The Baja Bash

If it’s true that gentlemen never sail to weather then what the hell am I doing here, I wondered as my knees slammed into the foredeck at the trough of yet another wave.
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Baja-Bash

If it’s true that gentlemen never sail to weather then what the hell am I doing here, I wondered as my knees slammed into the foredeck at the trough of yet another wave. Four of us were pulling down the big headsail and stuffing it into the forward hatch while tethered to the big former Whitbread Race winner Alaska Eagle. We were pulling Gs on the way up, and were airborne on the way down, and it occurred to me that we would hang off the jacklines like so many tea bags if we were ever swept under the lifelines.

The notorious Baja Bash is a West Coast phenomenon, usually left to paid delivery captains or unfortunate cruisers who need to get out of Mexico before hurricane season nullifies their insurance. An unavoidable trip for anyone returning to San Diego from Los Cabos, it is the flipside of the downwind Baja Ha-Ha rally, which takes place each fall. The calmest weather is in November and December, but most cruisers make the run north at the change of the seasons in April and May. It’s the ultimate bad plan: sailing to weather against prevailing winds and seas along 800 miles of open coastline. With a strong engine and some cooperation from the wind gods, it’s possible to do it in 10 days.

Traditional wisdom dictates that boats headed north should hug the coast to avoid a thrashing. The tactic is to run when you can, hide when you have to and don’t even try to keep a schedule. The goal is to make headway whenever possible, even if only in short spurts, because if you wait for a two-week weather window in the Pacific, you’ll be waiting a while.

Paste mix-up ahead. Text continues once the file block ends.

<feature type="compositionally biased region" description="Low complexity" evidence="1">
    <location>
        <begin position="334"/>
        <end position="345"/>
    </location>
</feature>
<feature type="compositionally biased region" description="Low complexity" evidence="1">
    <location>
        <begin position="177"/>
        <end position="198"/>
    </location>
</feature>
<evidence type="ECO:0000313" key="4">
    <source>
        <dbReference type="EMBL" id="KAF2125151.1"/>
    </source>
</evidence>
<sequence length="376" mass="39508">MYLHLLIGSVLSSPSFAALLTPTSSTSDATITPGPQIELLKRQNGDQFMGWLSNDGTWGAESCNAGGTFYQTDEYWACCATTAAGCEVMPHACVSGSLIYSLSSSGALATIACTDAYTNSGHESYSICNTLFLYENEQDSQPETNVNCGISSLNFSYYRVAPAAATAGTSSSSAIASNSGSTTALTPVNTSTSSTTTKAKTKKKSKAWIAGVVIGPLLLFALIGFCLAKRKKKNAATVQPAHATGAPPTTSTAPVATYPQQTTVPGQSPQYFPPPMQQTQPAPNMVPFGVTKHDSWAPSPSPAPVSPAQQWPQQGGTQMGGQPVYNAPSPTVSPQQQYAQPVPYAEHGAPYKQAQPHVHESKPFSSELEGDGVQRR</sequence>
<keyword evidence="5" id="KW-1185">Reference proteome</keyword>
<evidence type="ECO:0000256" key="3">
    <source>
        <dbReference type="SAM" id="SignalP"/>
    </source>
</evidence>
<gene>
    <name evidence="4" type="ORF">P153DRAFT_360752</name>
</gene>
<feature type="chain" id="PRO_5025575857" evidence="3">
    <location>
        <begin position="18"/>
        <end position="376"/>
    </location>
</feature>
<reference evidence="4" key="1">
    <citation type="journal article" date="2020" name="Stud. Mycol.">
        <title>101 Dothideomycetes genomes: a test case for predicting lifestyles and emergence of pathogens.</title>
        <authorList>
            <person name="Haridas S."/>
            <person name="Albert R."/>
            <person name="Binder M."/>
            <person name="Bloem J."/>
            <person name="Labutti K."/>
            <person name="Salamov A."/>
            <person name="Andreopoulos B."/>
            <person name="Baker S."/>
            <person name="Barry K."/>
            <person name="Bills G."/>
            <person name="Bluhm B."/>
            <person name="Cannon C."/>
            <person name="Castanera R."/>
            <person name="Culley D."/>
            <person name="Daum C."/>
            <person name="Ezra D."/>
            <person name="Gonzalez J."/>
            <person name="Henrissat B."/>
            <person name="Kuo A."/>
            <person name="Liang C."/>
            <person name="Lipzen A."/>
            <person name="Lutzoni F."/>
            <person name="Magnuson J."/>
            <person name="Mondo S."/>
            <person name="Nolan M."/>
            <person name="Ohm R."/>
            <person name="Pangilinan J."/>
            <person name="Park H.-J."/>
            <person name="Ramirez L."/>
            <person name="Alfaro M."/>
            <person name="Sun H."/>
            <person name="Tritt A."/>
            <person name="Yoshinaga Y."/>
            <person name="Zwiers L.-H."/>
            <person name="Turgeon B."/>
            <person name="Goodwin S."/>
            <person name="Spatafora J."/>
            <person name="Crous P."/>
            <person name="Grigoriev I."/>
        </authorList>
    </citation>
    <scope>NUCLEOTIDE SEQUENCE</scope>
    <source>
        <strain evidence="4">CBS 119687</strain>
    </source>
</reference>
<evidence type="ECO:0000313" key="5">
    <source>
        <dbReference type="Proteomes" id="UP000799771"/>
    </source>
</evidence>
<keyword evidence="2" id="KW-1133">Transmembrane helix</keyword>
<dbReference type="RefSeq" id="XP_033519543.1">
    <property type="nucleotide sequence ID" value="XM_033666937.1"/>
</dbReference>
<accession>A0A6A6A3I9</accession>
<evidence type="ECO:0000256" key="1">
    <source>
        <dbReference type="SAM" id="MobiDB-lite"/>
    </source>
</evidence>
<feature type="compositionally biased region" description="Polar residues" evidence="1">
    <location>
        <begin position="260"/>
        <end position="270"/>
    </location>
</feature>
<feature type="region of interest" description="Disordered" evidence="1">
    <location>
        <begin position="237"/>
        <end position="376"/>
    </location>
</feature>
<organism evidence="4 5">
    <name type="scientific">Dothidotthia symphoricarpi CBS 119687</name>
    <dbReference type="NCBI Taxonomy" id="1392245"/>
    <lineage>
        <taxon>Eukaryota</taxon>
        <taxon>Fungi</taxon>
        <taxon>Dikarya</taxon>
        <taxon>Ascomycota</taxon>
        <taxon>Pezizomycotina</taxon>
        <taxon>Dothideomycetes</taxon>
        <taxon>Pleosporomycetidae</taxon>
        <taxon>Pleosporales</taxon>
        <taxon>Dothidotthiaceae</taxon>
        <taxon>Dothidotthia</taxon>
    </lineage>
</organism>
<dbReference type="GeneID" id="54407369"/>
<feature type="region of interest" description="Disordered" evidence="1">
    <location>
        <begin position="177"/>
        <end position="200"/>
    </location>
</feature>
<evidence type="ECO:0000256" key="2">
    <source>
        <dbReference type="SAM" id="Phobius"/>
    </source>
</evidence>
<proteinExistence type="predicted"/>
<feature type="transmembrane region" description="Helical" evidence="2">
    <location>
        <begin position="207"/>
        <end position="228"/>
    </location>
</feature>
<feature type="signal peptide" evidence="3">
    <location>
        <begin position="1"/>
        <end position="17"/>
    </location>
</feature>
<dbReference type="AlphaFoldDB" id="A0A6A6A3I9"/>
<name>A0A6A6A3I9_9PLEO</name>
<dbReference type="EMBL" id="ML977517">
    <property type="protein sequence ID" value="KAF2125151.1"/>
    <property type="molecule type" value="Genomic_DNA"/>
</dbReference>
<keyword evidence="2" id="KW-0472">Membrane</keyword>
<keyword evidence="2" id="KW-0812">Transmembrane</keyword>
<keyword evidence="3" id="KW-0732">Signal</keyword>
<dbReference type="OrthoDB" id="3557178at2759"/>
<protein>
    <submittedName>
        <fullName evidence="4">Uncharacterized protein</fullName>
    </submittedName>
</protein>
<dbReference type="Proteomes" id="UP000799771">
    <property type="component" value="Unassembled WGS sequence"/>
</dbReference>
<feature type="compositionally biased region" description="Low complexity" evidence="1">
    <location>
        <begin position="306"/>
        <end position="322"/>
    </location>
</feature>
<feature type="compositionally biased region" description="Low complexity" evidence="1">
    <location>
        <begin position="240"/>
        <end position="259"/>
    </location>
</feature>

With a reef in the main, we motorsailed the first part of our delivery from Cabo to Turtle Bay, about halfway to San Diego, where we ducked in for a night’s rest. Turtle is the only stop between Cabo and Ensenada where you can get fuel, provisions and medical care (if necessary). The second half of the trip started out much like the first, as we ran the rhumb line, staying four to 40 miles off the coast, and avoided the capes with their contrary 2- to 3-knot currents. For a total of eight days, we enjoyed “Lake Pacifica” conditions, when the ocean is flat, the coast appears gray and featureless in the distance, and the nights are black except for the stars reflecting off the water below. Even the radar stayed mostly blank until we got closer to the U.S. border. Pushing along under motor into the blackness, it was like riding a giant worm through outer space.

Although most of our trip was uncharacteristically quick and easy, the Bash wasn’t going to let us pass without a fight, and the last day served up 30-35 knot headwinds and 20-foot breaking seas. Spray was everywhere, and with the screaming wind, we couldn’t hear from one end of the 65-foot boat to the other. On the bow, every other wave sent a cold rush of saltwater down my foulies, and I couldn’t help chuckling, remembering the advertisement that said they were “breathable.” I was barely breathing, much less my clothes. 

It was the last but longest 90 miles of the trip, a reminder of how hard the entire passage could have been—and often is—a long and harsh slog, and an indelible lesson in how to sail upwind and almost avoid a beating. 

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